The Crimson-Eyed Dragon
D. M. Trink
Fiction, YA Mystery
DESCRIPTION: Aside from playing World of Warcraft, hanging out at the mall, and learning to drive, Jared had no big plans for his summer break. Helping his mother haul a desk to an antique store for refurbishing, he finds himself captivated by a silver dragon statue with gleaming red eyes. He wasn't going to buy it, but when he picked it up, one of its jeweled eyes fell out - almost as if it wanted him to have to take it home. In his room, trying to figure out how to fix it, Jared notices a hidden trigger behind the missing eye. Soon, he and his friends are neck-deep investigating the secrets of the dragon statue and its former owner, an investigation that draws some unwanted attention from unsavory strangers. Jared's lazy summer turns out to be far more interesting - and far more dangerous - than he could've dreamed!
REVIEW: A modern attempt at a Hardy Boys/Nancy Drew-type teen mystery, this book squanders a nice setup with weak writing and just plain unbelievable dialog. Trink tries to write Jared's teen world as a teen would experience it, but ends up sounding more like an adult trying to "speak teen." Jared calls his mother by her full name. Maybe it's a Canadian thing, but here in the 'States, kids refer to their mothers as Mom (or a variant thereof,) unless there's a very compelling reason to do otherwise (strained relationship, estrangement, stepmother, or so forth,) none of which apply here. He and his friends also trade unnatural dialog filled with words such as "abscond." (Do modern teenagers, especially in the texting age, really use "abscond" in casual conversation with each other?) The investigation itself stalls out frequently for side-trips to unrelated pool parties and meet-ups with friends, with at least one multi-page infodump on Asian dragon traditions that contributed nothing to the story (except to prove that Trink has access to a library and/or the Internet, and did research on the subject.) The bad guys have no deeper motive, no connection to the dragon-guarded treasure or the statue's deceased owner; they're dimwitted, quick-cash thugs, plain and simple, as evinced by their incredibly unimaginative monikers Sal and Eddie. It all wraps up with an overlong epilogue.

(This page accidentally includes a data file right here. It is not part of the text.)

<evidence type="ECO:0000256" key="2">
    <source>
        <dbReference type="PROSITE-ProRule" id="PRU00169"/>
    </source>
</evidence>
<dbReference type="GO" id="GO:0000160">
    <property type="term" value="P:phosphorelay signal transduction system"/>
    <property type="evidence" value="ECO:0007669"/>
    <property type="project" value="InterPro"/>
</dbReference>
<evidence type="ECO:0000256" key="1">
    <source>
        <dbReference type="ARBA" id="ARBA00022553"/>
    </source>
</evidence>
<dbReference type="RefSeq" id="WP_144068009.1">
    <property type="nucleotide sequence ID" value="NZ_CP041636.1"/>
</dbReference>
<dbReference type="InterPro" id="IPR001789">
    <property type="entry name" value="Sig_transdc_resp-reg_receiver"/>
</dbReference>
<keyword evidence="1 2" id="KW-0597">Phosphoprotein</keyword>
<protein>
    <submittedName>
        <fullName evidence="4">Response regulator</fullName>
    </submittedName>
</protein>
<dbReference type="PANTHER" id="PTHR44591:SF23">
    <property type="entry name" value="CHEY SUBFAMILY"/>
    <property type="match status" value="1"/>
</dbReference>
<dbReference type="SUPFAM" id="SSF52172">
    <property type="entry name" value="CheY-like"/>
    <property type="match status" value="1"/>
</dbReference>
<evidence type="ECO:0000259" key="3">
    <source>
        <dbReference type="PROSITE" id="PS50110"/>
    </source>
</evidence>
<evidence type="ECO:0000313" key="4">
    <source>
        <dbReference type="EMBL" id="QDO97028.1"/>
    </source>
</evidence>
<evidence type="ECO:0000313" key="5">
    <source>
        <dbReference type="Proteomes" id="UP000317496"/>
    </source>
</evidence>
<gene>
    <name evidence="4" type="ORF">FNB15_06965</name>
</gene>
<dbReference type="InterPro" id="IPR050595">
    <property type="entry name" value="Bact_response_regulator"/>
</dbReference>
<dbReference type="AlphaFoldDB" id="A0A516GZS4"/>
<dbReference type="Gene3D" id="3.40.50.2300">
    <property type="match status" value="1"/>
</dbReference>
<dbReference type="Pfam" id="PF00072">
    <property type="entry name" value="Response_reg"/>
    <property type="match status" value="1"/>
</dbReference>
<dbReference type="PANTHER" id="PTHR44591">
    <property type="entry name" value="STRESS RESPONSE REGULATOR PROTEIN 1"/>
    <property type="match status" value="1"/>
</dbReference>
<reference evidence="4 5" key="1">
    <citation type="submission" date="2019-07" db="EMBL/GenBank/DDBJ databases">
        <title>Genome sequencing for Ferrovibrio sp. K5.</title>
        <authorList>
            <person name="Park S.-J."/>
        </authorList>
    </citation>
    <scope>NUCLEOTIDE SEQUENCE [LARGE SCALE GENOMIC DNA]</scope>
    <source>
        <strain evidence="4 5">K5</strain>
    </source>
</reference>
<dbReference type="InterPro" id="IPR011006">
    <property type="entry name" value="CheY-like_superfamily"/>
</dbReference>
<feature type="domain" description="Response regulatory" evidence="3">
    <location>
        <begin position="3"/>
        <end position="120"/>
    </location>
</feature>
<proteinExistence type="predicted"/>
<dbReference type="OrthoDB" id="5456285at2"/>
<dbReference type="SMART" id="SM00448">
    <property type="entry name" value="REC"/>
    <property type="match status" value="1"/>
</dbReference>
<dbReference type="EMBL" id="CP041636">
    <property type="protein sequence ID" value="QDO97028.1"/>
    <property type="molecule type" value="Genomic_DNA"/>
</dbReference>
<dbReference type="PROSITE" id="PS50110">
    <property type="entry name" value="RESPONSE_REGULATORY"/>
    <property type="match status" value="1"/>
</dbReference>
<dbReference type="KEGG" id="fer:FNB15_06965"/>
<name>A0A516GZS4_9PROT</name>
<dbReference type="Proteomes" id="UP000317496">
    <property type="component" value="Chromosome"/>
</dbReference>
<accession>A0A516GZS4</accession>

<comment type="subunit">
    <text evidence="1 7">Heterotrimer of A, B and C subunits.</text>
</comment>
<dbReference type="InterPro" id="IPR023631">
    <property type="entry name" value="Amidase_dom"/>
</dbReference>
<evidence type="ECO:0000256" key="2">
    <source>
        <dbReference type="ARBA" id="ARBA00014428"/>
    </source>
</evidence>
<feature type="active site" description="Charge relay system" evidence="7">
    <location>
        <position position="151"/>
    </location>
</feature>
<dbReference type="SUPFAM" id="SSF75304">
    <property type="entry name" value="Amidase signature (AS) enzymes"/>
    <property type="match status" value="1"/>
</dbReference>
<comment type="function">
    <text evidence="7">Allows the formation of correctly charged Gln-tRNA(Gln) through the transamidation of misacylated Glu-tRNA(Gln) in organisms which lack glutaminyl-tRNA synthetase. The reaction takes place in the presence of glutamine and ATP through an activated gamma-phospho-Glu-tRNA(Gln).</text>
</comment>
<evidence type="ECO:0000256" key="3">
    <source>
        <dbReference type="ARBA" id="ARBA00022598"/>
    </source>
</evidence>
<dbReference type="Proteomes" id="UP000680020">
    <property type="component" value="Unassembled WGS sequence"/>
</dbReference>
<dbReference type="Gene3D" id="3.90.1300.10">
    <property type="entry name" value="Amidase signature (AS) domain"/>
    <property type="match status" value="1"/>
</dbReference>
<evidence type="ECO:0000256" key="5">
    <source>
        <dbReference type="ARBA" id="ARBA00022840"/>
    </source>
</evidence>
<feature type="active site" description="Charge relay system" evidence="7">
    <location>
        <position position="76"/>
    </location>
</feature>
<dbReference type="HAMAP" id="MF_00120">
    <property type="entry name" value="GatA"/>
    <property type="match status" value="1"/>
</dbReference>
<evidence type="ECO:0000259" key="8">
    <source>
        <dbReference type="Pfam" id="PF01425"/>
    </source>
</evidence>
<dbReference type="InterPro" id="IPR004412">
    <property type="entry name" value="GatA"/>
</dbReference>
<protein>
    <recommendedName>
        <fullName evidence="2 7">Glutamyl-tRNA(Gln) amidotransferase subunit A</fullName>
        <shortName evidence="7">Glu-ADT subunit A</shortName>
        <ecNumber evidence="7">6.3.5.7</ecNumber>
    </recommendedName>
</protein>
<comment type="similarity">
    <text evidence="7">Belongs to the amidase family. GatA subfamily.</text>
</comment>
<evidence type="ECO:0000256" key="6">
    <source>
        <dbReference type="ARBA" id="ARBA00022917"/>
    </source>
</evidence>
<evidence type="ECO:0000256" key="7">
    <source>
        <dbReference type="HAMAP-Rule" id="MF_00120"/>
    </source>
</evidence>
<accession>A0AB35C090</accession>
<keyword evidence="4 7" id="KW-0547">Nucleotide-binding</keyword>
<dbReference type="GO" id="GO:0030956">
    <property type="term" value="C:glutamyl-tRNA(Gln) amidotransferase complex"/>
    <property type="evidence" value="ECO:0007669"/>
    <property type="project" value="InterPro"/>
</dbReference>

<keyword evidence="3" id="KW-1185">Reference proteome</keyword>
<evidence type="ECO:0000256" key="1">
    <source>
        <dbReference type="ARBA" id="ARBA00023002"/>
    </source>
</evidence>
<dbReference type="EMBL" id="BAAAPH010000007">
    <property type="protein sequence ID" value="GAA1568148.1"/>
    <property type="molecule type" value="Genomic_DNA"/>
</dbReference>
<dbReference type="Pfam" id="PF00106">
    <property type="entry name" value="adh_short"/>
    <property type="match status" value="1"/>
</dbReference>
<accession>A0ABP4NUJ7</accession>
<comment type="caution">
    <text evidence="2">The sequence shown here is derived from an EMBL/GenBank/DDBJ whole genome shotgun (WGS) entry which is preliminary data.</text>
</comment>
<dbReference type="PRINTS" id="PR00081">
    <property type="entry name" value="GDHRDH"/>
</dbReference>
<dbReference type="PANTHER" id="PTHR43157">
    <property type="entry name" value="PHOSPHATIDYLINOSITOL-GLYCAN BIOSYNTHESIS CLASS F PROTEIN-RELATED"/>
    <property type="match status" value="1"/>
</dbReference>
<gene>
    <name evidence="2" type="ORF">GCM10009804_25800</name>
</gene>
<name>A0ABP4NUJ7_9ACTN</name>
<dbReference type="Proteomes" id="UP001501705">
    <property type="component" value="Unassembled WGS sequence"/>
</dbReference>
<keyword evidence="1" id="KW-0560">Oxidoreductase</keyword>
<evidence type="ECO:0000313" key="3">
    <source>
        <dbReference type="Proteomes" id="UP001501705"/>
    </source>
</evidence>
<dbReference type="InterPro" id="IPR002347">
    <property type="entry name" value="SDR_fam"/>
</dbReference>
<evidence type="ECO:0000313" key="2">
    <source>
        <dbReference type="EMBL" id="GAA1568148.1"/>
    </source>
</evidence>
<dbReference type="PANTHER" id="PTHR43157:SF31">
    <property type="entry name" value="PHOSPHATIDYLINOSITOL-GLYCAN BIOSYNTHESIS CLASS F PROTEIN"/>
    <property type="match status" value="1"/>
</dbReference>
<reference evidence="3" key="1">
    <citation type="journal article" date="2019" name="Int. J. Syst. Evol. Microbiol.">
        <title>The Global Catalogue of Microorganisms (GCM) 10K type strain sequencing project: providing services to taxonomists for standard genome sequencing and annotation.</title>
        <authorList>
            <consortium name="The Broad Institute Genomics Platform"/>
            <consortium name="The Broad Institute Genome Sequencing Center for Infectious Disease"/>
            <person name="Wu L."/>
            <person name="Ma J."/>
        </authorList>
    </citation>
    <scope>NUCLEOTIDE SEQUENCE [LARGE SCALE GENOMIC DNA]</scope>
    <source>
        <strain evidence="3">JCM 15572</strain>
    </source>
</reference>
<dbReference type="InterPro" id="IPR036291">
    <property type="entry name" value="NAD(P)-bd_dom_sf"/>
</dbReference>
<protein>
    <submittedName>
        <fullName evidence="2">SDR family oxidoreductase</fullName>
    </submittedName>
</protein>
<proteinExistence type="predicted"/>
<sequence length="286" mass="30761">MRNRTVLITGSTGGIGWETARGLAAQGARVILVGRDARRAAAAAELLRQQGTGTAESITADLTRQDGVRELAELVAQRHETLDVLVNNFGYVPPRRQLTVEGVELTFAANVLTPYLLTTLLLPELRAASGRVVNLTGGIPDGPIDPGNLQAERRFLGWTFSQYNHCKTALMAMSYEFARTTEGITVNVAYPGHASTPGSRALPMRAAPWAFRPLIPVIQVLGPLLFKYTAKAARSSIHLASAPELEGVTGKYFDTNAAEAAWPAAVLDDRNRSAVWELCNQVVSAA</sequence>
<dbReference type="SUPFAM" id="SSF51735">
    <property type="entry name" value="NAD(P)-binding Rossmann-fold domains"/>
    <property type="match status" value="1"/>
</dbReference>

Granted, I've never read the original Hardy Boys or Nancy Drew, but I cannot believe they'd be such enduring classics if they had been written this awkwardly. While I could see the story Trink wanted to tell, their skill level simply wasn't equal to the task. I'm just as glad I found it as a free-for-Kindle download.